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Shame, Blame, and Passion: Affects of (Un)sustainable Wardrobes

Journal article
Authors Magdalena Petersson McIntyre
Published in Fashion Theory-the Journal of Dress Body & Culture
ISSN 1362-704X
Publication year 2019
Published at Centre for Consumer Science
Language en
Links dx.doi.org/10.1080/1362704x.2019.16...
Keywords affect, wardrobe, emotion, fashion, consumption, diary, Affect Theory, fashion, Arts & Humanities - Other Topics
Subject categories Economics and Business, Cultural Studies

Abstract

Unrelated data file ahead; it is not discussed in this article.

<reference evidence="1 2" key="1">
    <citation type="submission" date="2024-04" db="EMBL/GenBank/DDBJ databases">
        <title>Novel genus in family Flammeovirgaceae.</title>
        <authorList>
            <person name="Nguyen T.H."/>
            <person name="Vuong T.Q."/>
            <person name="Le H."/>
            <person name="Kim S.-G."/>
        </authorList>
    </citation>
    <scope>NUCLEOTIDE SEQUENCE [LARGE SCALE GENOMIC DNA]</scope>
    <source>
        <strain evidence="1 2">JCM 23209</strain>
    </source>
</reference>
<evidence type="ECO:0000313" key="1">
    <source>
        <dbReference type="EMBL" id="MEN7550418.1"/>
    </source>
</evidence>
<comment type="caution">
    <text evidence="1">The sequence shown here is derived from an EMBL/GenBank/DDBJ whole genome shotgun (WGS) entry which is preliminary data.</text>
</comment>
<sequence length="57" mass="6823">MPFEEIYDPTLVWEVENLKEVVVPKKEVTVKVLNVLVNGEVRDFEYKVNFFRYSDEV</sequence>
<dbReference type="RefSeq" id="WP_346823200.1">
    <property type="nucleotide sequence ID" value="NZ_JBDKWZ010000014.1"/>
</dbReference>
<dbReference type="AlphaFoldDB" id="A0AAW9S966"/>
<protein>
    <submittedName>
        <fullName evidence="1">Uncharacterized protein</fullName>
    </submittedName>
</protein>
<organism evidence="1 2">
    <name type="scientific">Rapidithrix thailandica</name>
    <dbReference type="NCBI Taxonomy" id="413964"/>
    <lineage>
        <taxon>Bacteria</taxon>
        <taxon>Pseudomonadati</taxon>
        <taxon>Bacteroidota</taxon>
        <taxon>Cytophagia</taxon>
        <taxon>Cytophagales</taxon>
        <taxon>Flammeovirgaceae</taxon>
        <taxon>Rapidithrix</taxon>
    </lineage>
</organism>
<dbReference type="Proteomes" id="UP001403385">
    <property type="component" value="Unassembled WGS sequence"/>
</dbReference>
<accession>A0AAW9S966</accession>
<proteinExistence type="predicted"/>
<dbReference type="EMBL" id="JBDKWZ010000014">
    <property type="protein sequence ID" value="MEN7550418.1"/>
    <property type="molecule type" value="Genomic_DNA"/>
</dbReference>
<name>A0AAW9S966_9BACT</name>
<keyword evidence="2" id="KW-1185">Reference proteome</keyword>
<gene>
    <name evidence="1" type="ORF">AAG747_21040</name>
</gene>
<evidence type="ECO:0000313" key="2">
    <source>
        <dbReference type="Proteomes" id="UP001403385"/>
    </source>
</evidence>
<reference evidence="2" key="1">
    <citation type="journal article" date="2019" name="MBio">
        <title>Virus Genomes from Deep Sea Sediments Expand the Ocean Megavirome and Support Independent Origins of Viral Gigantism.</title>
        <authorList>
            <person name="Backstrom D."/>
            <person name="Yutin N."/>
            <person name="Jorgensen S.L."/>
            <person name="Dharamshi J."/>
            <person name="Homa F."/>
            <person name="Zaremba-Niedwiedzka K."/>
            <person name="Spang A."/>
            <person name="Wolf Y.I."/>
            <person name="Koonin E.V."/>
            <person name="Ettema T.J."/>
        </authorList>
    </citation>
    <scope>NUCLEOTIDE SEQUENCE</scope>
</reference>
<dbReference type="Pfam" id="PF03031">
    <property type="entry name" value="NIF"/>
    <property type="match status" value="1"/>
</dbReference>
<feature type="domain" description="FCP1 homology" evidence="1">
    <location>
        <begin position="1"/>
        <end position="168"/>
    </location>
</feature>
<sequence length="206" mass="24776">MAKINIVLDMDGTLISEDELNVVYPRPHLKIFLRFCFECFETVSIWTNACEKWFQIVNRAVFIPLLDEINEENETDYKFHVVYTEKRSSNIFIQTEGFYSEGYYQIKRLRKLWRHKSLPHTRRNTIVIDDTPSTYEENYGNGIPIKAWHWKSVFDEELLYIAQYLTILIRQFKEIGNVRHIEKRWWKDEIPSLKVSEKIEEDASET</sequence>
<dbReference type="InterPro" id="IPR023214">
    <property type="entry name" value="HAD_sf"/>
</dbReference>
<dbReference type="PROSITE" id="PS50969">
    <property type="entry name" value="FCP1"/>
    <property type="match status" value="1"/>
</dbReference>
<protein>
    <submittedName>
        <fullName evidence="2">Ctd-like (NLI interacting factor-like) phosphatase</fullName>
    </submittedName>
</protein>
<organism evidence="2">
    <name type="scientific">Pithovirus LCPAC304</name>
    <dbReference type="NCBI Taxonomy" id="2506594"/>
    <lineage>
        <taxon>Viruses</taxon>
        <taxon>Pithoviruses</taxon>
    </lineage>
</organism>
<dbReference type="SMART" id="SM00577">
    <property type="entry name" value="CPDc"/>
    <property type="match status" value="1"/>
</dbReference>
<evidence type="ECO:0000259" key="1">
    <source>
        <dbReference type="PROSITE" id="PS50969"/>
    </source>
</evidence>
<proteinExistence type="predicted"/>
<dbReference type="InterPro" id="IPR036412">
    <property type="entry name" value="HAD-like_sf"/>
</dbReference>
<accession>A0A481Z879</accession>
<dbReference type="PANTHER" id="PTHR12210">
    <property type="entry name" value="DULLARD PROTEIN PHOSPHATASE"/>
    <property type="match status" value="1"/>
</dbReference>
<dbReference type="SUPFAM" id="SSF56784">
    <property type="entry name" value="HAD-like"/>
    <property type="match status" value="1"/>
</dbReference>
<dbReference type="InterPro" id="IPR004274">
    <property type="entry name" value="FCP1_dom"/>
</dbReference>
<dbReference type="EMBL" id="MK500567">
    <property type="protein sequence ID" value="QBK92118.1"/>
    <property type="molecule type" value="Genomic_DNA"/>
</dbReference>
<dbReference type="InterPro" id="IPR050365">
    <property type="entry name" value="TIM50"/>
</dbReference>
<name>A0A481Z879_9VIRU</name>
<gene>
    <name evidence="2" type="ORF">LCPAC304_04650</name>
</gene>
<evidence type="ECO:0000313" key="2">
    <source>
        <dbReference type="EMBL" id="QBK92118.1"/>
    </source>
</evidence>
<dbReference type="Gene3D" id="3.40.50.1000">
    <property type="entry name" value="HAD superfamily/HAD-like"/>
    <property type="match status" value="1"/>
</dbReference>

In order to change consumption patterns into something that is more sustainable, it is essential that we consider the various and conflicting meanings clothes have in people’s lives. This article presents an analysis of diaries written by consumers of different ages and occupations over a period of three months in 2015. These consumers documented their clothing and shoe purchases, took inventory of the contents of their wardrobes, and reflected upon their clothing consumption. The aim of this study is to examine consumers’ use and consumption of clothing and how they deal with dissonances in relation to what they see as ‘sustainable’. What motivated their consumption? What compromises did they make? and What were the processes that determined their choices? The authors of the diaries claimed that they wanted to consume clothing in a sustainable manner, but they found that they did not. Direct criticism of the fashion system was often elusive and difficult for them to articulate. Consequently, instead of asking for the creation of a different fashion system, the authors of the diaries blamed themselves for their failures with respect to sustainable clothing consumption. Drawing on Affect Theory, the article discusses how emotional attachments informed the authors’ relationships with their wardrobes and the conflicting emotions surrounding the pleasure and pain of fashion. In their texts, they provided a number of different explanations as to why they bought, kept, and used clothes to justify why they consumed clothing even if they did not want to consume or felt that they should not. The diarists also remarked on how this made them feel about their consumption. Some claimed to “love” fashion. Others wrote they “hated fashion”, whilst others stated that they “didn’t care at all”. However, as was the case for all of the authors, the dream of owning a ‘perfect’ wardrobe pervaded their texts and worked as a way for them to deal with the dilemmas, contradictions, and struggles of fashion.

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